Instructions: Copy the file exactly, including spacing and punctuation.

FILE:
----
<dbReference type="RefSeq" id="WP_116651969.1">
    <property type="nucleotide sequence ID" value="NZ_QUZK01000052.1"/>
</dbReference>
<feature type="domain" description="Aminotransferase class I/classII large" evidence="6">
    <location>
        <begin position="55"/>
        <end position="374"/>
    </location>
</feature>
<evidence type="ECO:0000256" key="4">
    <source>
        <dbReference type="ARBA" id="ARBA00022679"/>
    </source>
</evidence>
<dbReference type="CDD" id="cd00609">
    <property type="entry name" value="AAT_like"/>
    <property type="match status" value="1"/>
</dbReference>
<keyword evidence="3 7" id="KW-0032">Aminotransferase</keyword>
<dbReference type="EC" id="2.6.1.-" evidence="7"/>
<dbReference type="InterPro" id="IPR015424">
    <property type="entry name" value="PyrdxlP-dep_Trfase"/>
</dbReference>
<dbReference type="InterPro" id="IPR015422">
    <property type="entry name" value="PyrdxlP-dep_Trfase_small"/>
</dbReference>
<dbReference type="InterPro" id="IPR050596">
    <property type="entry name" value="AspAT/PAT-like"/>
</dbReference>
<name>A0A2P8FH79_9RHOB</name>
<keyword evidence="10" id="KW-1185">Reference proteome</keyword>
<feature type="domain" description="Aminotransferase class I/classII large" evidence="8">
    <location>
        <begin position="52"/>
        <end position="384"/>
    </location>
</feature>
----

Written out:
<dbReference type="RefSeq" id="WP_116651969.1">
    <property type="nucleotide sequence ID" value="NZ_QUZK01000052.1"/>
</dbReference>
<feature type="domain" description="Aminotransferase class I/classII large" evidence="6">
    <location>
        <begin position="55"/>
        <end position="374"/>
    </location>
</feature>
<evidence type="ECO:0000256" key="4">
    <source>
        <dbReference type="ARBA" id="ARBA00022679"/>
    </source>
</evidence>
<dbReference type="CDD" id="cd00609">
    <property type="entry name" value="AAT_like"/>
    <property type="match status" value="1"/>
</dbReference>
<keyword evidence="3 7" id="KW-0032">Aminotransferase</keyword>
<dbReference type="EC" id="2.6.1.-" evidence="7"/>
<dbReference type="InterPro" id="IPR015424">
    <property type="entry name" value="PyrdxlP-dep_Trfase"/>
</dbReference>
<dbReference type="InterPro" id="IPR015422">
    <property type="entry name" value="PyrdxlP-dep_Trfase_small"/>
</dbReference>
<dbReference type="InterPro" id="IPR050596">
    <property type="entry name" value="AspAT/PAT-like"/>
</dbReference>
<name>A0A2P8FH79_9RHOB</name>
<keyword evidence="10" id="KW-1185">Reference proteome</keyword>
<feature type="domain" description="Aminotransferase class I/classII large" evidence="8">
    <location>
        <begin position="52"/>
        <end position="384"/>
    </location>
</feature>